The kynurenine pathway (KP) is a key regulator of many important physiological processes and plays a harmful role in cancer, many neurologic conditions, and chronic viral infections. In HIV infection, KP activity is consistently associated with reduced CD4 T cell counts and elevated levels of T cell activation and viral load; it also independently predicts mortality and morbidity from non-AIDS events. Kynurenine 3-monooxygenase (KMO) is a therapeutically important target in the KP. Using the nonhuman primate model of SIV infection in rhesus macaques, we investigated whether KMO inhibition could slow the course of disease progression. We used a KMO inhibitor, CHDI-340246, to perturb the KP during early acute infection and followed the animals for 1 y to assess clinical outcomes and immune phenotype and function during pre–combination antiretroviral therapy acute infection and combination antiretroviral therapy–treated chronic infection. Inhibition of KMO in acute SIV infection disrupted the KP and prevented SIV-induced increases in downstream metabolites, improving clinical outcome as measured by both increased CD4+ T cell counts and body weight. KMO inhibition increased naive T cell frequency and lowered PD-1 expression in naive and memory T cell subsets. Importantly, early PD-1 expression during acute SIV infection predicted clinical outcomes of body weight and CD4+ T cell counts. Our data indicate that KMO inhibition in early acute SIV infection provides clinical benefit and suggest a rationale for testing KMO inhibition as an adjunctive treatment in SIV/HIV infection to slow the progression of the disease and improve immune reconstitution.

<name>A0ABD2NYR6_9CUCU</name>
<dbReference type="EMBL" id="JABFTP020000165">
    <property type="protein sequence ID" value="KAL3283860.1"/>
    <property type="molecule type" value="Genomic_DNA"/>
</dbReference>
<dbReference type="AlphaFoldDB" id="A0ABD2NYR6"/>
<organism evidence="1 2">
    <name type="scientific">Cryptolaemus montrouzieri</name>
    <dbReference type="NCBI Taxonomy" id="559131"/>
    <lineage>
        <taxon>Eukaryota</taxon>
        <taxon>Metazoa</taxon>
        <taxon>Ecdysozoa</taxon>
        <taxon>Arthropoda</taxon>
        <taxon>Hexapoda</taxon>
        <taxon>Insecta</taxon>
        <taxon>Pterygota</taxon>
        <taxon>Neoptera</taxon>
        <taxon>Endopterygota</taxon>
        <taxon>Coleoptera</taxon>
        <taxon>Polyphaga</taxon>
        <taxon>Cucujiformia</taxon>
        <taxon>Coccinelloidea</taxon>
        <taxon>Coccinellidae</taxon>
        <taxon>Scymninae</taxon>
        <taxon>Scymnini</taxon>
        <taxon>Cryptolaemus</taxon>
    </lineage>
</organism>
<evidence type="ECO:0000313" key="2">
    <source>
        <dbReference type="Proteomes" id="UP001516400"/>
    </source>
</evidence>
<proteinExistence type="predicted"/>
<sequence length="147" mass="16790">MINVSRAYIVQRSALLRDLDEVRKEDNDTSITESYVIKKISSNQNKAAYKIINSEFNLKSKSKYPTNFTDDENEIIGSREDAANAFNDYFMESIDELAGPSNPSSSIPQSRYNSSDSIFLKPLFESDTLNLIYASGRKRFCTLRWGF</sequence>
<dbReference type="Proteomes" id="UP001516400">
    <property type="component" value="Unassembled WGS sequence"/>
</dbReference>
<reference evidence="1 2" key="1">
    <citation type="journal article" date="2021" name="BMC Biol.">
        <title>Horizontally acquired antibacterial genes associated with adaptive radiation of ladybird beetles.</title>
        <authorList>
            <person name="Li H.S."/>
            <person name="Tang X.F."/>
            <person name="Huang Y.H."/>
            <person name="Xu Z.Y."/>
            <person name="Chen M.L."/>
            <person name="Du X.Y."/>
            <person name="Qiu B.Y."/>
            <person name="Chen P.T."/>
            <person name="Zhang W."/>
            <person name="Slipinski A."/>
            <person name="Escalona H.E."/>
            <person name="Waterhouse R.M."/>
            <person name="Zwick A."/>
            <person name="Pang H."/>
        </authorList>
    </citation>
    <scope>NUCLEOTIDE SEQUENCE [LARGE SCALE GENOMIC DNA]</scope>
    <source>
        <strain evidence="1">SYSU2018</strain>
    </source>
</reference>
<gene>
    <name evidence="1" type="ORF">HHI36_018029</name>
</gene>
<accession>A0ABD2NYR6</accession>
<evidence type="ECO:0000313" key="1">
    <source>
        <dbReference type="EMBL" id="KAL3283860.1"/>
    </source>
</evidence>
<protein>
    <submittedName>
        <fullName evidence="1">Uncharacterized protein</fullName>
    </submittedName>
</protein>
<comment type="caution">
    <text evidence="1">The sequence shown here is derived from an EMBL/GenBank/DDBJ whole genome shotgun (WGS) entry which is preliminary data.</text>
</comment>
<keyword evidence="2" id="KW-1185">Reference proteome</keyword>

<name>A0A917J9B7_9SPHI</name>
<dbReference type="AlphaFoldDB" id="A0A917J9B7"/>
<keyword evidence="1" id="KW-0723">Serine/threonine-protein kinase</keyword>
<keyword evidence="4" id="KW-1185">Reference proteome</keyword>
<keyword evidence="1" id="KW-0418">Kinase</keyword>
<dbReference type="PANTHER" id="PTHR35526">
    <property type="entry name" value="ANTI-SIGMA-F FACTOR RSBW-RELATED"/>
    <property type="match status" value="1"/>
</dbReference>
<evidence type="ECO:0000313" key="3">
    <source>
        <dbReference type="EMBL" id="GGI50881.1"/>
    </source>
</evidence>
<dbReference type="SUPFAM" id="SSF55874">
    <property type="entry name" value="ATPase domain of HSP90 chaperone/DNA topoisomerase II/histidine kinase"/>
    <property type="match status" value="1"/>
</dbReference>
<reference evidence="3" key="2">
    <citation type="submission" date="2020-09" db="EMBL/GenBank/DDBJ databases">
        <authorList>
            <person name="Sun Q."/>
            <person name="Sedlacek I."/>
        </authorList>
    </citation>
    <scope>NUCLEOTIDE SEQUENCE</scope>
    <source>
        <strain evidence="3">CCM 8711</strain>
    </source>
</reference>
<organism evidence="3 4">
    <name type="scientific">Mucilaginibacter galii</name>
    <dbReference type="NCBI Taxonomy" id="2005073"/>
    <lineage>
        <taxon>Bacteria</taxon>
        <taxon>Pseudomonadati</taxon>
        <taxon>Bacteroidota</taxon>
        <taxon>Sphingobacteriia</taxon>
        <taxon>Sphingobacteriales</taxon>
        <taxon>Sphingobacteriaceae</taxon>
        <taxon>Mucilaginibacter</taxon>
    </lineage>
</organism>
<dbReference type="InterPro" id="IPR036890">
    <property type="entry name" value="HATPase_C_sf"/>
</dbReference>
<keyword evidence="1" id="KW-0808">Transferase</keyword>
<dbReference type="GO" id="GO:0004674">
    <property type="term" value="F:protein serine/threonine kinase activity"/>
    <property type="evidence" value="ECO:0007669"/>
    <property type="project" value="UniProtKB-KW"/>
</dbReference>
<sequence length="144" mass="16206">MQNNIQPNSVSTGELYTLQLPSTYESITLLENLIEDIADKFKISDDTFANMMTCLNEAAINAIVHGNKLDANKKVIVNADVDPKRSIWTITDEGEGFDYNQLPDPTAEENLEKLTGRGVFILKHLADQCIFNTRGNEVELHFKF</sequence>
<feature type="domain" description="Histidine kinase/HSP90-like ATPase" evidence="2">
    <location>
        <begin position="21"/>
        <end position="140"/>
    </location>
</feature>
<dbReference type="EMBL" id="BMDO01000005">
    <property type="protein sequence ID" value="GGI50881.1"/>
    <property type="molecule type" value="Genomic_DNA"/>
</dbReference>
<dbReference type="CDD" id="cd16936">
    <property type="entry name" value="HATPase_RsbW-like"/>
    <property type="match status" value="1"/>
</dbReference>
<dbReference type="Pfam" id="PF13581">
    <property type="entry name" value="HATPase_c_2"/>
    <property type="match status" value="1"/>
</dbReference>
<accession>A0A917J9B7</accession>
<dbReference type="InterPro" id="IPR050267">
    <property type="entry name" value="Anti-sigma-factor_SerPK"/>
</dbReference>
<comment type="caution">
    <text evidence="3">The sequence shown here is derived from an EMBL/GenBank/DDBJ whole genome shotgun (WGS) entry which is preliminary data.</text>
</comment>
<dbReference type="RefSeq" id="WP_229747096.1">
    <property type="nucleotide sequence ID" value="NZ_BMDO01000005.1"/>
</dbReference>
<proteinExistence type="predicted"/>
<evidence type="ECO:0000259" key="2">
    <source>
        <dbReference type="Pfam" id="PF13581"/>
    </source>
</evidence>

ASJC Scopus subject areas
- Immunology and Allergy